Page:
Your intro to a cupping at 15th Ave Coffee: Starbucks Arabian Mocha Sanani
Consider this blog post your introduction to a coffee cupping and Arabian Mocha Sanani. Please join me in today’s coffee cupping at 15th Avenue Coffee and Tea. (Cupping was Saturday, December 19, 2009).
Once upon a time, Arabian Mocha Sanani was a core coffee at every Starbucks store. Then, roughly about one to two years ago, Starbucks narrowed the availability of this great coffee. Likely, the supply of the bean was too thin to send to over 6000 stores world-wide, and so the result was that this great coffee was eliminated from the North American market. Sanani returns to North America now and then as a seasonal, limited once a year offering. However, the UK and Ireland never removed Sanani from their core line up, and still to this day, our friends in England and Ireland can enjoy a great cup of Arabian Mocha Sanani by Starbucks Coffee any time they want. I am jealous.
Lucky for me, a Starbucks partner in London, knowing my passion for Sanani, has generously given me a bag to indulge in. A photo of the coffee is attached – Notice that the packaging looks a little different than the Americanized coffee packaging. Starbucks’ Sanani coffee is roasted at their Amsterdam roasting facility. I received a precious pound of this coffee from my friend in London just this past week, and then took it to 15th Avenue Coffee and Tea on Saturday the 19th for their daily cupping experience.
From the Starbucks website, we hear that Sanani is “our most exotic and unpredictable coffee, laden with flavors of deep port wine, berry fruit, warm earthen spices and cocoa.” It definitely is a rich, deep, exotic experience in a cup of coffee where wine notes and berries come together.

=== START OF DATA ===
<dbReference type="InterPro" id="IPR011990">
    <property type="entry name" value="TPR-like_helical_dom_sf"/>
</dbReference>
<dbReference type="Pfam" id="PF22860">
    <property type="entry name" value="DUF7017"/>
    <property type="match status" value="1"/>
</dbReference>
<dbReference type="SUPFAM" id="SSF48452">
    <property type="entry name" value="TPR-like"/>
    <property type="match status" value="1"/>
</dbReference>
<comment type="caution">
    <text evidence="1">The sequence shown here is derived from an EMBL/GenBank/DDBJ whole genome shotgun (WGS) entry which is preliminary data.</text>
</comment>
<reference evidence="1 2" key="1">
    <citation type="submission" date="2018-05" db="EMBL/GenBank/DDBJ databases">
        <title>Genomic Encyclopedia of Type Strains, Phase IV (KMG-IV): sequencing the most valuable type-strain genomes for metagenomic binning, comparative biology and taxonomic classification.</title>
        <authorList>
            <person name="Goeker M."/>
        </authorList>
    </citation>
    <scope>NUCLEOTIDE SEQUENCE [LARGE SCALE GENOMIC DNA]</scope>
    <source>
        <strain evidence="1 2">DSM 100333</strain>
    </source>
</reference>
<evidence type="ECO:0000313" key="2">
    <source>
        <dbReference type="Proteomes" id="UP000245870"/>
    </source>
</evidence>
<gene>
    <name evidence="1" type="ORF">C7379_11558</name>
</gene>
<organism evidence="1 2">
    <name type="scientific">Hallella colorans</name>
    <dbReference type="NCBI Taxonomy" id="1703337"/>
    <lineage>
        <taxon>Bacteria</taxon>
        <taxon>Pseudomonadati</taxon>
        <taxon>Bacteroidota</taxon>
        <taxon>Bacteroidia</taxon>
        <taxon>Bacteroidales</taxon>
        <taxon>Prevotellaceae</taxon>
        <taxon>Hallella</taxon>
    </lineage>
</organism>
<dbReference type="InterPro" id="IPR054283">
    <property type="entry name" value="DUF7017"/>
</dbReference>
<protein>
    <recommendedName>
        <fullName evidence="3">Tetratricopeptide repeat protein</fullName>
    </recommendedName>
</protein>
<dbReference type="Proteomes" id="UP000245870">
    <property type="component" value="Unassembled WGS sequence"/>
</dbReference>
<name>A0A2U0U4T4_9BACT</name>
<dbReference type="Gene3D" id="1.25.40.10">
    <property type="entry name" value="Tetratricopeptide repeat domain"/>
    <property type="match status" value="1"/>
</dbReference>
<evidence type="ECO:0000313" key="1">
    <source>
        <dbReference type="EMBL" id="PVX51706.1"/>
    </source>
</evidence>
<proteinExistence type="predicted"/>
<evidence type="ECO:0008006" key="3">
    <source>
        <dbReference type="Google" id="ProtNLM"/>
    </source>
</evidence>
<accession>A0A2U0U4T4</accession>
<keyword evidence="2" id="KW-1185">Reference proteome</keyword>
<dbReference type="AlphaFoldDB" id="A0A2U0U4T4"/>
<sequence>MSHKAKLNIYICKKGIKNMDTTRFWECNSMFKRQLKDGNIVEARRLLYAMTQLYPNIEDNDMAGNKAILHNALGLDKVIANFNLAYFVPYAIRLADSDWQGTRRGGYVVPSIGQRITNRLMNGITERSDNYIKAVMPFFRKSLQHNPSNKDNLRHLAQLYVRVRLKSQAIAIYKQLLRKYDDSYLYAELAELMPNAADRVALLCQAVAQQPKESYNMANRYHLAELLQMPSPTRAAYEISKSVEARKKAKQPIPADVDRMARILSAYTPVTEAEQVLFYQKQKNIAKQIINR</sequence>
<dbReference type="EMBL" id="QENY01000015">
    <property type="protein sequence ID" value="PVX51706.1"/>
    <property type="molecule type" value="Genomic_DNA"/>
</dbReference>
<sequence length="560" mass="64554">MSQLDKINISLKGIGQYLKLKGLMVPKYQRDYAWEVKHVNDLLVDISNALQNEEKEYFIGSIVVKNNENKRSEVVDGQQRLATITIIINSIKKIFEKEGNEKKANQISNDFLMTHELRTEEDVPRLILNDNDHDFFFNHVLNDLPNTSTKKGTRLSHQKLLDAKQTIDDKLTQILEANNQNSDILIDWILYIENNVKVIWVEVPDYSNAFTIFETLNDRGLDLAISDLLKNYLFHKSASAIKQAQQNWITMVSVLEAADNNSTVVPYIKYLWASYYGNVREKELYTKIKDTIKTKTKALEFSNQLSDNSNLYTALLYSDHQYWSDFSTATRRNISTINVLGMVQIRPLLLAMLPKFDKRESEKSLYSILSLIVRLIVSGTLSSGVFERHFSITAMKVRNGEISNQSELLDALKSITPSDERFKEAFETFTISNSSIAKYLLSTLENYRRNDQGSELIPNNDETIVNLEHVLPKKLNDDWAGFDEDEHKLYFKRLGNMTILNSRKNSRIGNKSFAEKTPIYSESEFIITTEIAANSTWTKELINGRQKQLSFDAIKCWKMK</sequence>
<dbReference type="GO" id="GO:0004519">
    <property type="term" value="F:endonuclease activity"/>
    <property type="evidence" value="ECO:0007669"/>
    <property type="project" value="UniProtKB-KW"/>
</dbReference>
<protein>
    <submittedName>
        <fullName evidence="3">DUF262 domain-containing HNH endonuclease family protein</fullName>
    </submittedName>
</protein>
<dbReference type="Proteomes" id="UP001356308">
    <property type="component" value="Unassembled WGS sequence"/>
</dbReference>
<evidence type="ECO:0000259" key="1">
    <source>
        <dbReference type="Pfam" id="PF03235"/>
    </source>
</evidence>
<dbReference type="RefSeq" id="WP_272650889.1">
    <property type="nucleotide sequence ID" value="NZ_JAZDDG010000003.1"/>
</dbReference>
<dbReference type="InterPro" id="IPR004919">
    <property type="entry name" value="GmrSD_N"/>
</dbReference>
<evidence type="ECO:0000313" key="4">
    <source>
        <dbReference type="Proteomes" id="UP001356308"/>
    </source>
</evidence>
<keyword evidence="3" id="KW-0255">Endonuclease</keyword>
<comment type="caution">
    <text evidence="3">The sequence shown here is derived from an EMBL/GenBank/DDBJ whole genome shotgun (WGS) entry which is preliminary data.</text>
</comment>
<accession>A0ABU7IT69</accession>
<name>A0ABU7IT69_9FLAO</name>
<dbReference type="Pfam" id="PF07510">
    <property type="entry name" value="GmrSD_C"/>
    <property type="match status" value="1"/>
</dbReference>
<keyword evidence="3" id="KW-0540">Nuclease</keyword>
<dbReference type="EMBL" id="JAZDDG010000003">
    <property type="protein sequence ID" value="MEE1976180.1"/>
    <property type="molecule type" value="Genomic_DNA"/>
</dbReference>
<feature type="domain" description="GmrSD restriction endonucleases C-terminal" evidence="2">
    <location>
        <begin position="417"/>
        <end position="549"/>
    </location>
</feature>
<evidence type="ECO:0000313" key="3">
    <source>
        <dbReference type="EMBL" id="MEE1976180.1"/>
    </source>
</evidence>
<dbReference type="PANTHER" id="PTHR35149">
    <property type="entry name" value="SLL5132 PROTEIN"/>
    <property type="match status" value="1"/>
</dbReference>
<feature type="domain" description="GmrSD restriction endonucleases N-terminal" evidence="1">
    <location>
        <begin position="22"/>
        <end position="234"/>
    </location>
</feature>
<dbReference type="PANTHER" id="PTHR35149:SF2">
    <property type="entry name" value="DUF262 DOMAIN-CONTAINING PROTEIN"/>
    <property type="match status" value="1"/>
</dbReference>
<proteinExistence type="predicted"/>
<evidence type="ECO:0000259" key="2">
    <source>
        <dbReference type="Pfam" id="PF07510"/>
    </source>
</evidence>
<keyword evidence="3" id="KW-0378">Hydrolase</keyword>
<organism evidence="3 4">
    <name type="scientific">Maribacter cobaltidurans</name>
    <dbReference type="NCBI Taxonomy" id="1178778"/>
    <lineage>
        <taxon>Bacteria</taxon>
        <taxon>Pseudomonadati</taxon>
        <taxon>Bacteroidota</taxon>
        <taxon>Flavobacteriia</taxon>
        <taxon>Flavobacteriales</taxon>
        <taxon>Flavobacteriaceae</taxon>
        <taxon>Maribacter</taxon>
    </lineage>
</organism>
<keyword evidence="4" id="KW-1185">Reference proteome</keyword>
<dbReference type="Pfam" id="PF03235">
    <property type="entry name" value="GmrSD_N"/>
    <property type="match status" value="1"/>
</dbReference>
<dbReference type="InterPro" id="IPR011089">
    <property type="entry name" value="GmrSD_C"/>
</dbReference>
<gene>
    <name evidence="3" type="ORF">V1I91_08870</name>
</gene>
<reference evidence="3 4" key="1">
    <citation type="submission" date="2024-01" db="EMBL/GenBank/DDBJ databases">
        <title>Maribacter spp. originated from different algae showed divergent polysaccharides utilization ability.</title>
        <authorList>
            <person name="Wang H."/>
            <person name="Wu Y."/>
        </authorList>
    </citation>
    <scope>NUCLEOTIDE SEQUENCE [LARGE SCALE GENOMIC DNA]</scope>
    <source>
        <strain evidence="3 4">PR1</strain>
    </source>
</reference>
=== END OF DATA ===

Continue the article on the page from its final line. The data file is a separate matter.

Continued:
The coffee comes from Yemen, which rests on the Indian Ocean. Sanani refers to the coffee-growing region around Sana’a, the capital of Yemen. Starbucks recommends pairing this coffee with items like a currant scone or a slice of spicy carrot cake, if you’re doing a coffee “tasting” with this coffee.
Today, I experienced this coffee as part of a “cupping”, which is not the same thing as a regular coffee “tasting”. A cupping does not involve pairing the coffee with any food, but rather it is an exercise in experiencing the flavor of coffee on your palate and in your mouth, and discerning the sharp differences in coffees from a few different growing regions. A cupping of coffee is what roasters and those who source coffee do to determine which coffees they’ll buy, and determine the best roast level for the coffee bean. A “cupping” is an important part of continuing coffee education. A “tasting” is an experience of one or two coffees, often eaten with food, and a “cupping” is about really understanding each coffee’s unique flavor profile. In contrast, with a “tasting” there is often a discussion as to how the food paired with coffee brings out or changes the coffee’s flavors.
I arrived at 15th Avenue Coffee and immediately told a barista that I had brought a pound of Sanani to cup with the other coffees. The barista pretty quickly ripped open the package and had a good smell of the aroma of Sanani. Typically, Sanani has spicy, wine-like notes to it.